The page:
On the 11 February 2016 the Bishop of Portsmouth, the Rt Revd Christopher Foster, spoke during the second reading debate on the Government’s Armed Forces Bill. He highlighted the work of the Church of England to support the military covenant, the need to support service families and the significant work of military chaplains.
The Lord Bishop of Portsmouth: My Lords, by happy coincidence, this debate takes place almost exactly on the anniversary of the signing of the Armed Forces corporate covenant by the right reverend Primates the Archbishops of Canterbury and York. There has been excellent work with the Minister in developing the impact of that covenant, and it is a pleasure to mark that anniversary today and anticipate the maiden speeches this afternoon.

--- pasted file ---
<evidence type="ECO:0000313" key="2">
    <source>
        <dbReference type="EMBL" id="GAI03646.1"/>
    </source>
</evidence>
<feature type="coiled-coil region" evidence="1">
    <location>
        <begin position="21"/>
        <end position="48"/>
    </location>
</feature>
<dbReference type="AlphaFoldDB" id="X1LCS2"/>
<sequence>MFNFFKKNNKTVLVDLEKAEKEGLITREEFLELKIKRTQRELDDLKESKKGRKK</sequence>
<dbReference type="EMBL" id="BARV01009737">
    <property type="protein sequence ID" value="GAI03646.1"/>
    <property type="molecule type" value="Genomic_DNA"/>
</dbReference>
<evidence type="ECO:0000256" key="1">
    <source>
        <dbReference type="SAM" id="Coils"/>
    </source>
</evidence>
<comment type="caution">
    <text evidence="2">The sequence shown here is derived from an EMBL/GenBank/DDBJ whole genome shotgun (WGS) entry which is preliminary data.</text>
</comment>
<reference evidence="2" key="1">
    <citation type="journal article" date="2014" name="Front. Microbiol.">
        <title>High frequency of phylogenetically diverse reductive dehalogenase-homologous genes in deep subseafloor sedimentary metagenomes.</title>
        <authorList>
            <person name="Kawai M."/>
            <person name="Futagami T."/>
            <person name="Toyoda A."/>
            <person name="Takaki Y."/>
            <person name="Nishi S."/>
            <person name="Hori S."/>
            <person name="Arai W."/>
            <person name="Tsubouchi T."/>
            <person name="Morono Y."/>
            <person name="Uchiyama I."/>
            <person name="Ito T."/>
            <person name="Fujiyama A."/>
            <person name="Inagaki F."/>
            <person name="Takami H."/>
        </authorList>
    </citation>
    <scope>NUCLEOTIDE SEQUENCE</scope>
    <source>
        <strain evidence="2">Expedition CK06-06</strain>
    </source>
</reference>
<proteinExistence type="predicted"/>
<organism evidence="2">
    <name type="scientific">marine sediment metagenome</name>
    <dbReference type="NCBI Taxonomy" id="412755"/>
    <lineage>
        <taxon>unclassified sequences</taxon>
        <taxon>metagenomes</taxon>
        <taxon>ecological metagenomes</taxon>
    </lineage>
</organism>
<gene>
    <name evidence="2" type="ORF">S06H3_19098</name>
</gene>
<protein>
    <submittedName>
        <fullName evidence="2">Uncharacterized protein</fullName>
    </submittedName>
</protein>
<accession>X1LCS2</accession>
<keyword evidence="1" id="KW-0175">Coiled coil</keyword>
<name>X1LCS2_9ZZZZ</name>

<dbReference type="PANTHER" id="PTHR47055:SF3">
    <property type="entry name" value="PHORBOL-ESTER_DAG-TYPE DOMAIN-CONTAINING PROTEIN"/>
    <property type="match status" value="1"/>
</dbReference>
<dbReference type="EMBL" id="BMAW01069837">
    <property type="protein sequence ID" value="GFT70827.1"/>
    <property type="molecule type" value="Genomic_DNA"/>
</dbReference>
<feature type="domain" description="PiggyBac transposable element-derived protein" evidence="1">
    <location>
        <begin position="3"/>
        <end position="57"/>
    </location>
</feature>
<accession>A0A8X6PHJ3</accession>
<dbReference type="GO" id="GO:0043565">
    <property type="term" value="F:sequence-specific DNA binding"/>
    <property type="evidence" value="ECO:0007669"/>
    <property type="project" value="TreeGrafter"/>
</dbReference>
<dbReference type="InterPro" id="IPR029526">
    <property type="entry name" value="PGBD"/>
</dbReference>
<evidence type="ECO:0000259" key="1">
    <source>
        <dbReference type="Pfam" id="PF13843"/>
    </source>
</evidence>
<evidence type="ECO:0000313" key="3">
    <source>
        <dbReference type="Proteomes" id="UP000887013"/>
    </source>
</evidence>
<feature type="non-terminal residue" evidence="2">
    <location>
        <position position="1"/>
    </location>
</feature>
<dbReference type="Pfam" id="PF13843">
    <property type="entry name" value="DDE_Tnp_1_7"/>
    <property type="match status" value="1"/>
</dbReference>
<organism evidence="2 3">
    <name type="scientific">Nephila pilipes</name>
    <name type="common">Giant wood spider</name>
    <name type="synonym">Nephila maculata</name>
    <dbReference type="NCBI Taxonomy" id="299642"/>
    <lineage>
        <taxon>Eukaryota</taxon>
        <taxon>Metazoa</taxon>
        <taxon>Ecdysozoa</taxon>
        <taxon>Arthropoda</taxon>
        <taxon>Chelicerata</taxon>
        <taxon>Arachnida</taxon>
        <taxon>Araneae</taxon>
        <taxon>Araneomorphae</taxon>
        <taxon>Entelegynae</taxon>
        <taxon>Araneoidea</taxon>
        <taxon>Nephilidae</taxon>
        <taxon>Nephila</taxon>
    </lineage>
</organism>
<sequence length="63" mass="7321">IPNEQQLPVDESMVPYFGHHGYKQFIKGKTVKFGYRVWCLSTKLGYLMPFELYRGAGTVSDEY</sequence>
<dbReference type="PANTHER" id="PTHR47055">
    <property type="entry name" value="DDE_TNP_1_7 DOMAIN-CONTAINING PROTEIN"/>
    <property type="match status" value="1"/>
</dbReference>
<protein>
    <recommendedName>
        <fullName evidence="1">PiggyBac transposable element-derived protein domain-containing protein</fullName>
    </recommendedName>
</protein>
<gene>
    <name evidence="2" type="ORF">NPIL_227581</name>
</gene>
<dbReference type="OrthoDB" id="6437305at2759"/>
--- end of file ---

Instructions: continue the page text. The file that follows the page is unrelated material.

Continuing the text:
This Bill properly clarifies the obligations and responsibilities of those serving in the Armed Forces and strengthens provision for maintaining good order and handling any instances of indiscipline with proper regard for justice. These provisions and the contributions that we have heard already remind us, although they are often technical, that individuals in our Armed Forces serve, and occasionally offend, in situations of stress and danger.The House will not be surprised therefore if I briefly draw attention to the importance—and I hope the Minister in summing up can confirm this—that we should all give to the areas of pastoral and family support for those who volunteer to serve us and the nation in this way in the Armed Forces, even when their behaviour falls below highest standards. Continue reading “Armed Forces Bill: Bishop of Portsmouth highlights support for service families and work of military chaplains”